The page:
Menu
Security a concern whether data stored onshore or overseas: national survey

Security a concern whether data stored onshore or overseas: national survey

New Zealanders who are concerned primarily about malicious or criminal data breaches believe the risk is essentially the same for data kept in New Zealand (12 percent) as for data stored in another country (13 percent).

A national survey from Unisys has found that the majority of New Zealanders are equally concerned about data security, regardless of whether it is stored in the country or overseas.

The national study, part of the broader Unisys Security Index research program, asked if respondents were more concerned about accidental data breaches or malicious and criminal attacks, depending on whether an organisation stored data in New Zealand or overseas.

The majority of respondents said they are equally concerned about both types of data breaches for both data stored in New Zealand (55 percent) or off-shore (63 percent).

“The results show that a majority of New Zealanders are concerned about both accidental and malicious or criminal data breaches – regardless of whether the data is stored in-country or overseas,” said John Kendall, security program director for Unisys Asia Pacific.

New Zealanders who are concerned primarily about malicious or criminal data breaches believe the risk is essentially the same for data kept in New Zealand (12 percent) as for data stored in another country (13 percent).

“Surprisingly, New Zealanders who are primarily concerned about accidental data breaches believe the risk is greater for organisations that store data in New Zealand (11 percent) than for organisations that store data overseas (5 percent). This result likely reflects the several well-publicised data breaches in New Zealand over the last couple of years that have eroded the public’s confidence in the steps taken by some local organisations to protect their data,” Kendall said.

In addition, the Unisys Security Index found that the top two areas of security concern for New Zealanders, consistent since the study began in 2006, are related to unauthorised access to personal information and other people obtaining/using credit card details, with 62 percent of New Zealanders extremely or very concerned about both issues.

Around 21 per cent of respondents said they were not concerned about data security when it was stored in NZ, compared to 17 per cent when data is stored overseas.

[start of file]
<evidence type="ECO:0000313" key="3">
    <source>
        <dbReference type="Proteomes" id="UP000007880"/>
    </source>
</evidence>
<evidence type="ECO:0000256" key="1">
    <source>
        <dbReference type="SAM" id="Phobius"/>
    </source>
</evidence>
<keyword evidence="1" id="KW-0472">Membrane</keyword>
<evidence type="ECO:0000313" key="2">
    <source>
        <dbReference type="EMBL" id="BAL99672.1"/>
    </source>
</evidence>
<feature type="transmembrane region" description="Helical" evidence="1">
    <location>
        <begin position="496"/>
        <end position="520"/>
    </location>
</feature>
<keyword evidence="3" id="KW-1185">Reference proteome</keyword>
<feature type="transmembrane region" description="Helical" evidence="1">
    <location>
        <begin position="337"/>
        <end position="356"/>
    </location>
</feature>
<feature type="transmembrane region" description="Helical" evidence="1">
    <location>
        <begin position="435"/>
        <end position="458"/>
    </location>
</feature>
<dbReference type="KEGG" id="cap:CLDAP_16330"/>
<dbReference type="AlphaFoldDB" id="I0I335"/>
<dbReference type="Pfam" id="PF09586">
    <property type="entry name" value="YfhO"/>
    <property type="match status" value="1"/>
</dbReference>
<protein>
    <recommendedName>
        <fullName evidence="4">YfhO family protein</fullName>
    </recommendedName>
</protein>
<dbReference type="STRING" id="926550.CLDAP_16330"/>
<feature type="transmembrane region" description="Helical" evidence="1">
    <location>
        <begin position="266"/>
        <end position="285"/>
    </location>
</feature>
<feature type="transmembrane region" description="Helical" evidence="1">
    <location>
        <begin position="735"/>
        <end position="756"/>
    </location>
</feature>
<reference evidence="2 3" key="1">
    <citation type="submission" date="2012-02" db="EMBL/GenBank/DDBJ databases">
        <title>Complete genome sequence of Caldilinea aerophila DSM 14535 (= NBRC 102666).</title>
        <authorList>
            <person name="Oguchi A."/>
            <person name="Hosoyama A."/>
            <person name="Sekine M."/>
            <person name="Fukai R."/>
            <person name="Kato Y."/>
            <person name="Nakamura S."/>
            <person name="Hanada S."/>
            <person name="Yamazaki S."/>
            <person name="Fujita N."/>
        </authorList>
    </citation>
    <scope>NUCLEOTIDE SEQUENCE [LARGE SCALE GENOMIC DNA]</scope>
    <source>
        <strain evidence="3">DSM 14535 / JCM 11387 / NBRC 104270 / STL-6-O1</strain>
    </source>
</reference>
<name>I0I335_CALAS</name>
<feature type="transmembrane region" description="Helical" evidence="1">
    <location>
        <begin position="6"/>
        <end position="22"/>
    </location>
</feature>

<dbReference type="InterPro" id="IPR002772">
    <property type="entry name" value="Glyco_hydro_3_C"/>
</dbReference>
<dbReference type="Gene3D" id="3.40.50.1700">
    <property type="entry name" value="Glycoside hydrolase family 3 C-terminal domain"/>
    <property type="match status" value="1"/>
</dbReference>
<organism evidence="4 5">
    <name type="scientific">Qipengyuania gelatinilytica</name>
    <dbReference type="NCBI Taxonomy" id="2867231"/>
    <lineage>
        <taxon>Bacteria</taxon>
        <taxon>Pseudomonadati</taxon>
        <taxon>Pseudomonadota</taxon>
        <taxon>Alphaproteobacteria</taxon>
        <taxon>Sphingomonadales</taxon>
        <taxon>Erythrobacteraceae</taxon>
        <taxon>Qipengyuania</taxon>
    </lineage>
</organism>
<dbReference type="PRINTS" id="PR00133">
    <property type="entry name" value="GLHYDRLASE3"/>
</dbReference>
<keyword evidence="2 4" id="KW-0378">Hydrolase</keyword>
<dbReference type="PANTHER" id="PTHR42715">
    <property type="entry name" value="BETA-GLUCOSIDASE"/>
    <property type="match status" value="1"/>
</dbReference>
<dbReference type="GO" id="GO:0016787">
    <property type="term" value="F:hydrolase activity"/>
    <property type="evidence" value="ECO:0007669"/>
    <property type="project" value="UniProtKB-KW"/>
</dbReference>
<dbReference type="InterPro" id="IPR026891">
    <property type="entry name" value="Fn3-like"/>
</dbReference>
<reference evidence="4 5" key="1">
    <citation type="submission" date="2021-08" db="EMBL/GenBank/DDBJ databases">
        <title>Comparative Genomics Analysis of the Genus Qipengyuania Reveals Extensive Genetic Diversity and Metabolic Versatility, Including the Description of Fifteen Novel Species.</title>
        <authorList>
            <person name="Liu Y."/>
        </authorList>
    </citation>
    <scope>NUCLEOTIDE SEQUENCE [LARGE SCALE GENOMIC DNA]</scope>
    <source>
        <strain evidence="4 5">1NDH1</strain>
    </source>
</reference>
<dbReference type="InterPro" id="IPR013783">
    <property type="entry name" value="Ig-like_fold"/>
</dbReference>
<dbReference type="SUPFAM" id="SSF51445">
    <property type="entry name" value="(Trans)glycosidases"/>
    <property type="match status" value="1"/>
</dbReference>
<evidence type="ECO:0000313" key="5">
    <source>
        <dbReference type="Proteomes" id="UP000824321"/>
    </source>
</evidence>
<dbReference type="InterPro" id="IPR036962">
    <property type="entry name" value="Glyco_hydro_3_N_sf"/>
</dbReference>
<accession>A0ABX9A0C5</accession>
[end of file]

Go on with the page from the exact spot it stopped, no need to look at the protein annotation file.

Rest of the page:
The national survey covered 511 adults aged 18+ between 11–17 March, 2014 and was conducted by Consumer Link.

Read more: McAfee releases its Heartbleed checker

Follow Us

Join the New Zealand Reseller News newsletter!

Error: Please check your email address.

Tags data securitytargeted attacksoffshore securitycyber theftsecuritycriminal activityunisysonshore securitydata breachesmalicious attacks

Featured

Slideshows

Arrow exclusively introduces Tenable Network Security to A/NZ channel

Arrow exclusively introduces Tenable Network Security to A/NZ channel

Arrow Electronics introduced Tenable Network Security to local resellers in Sydney last week, officially launching the distributor's latest security partnership across Australia and New Zealand. Representing the first direct distribution agreement locally for Tenable specifically, the deal sees Arrow deliver security solutions directly to mid-market and enterprise channel partners on both sides of the Tasman.

Arrow exclusively introduces Tenable Network Security to A/NZ channel
Examining the changing job scene in the Kiwi channel

Examining the changing job scene in the Kiwi channel

Typically, the New Year brings new opportunities for personnel within the Kiwi channel. 2017 started no differently, with a host of appointments, departures and reshuffles across vendor, distributor and reseller businesses. As a result, the job scene across New Zealand has changed - here’s a run down of who is working where in the year ahead…

Examining the changing job scene in the Kiwi channel
​What are the top 10 tech trends for New Zealand in 2017?

​What are the top 10 tech trends for New Zealand in 2017?

Digital Transformation (DX) has been a critical topic for business over the last few years and IDC is now predicting a step change as DX reaches macroeconomic levels. By 2020 a DX economy will emerge and it will become the core of what New Zealand industries focus on. From the board level through to the C-Suite, Kiwi organisations must be prepared to think and act digital when the DX economy emerges in 2017.

​What are the top 10 tech trends for New Zealand in 2017?
Show Comments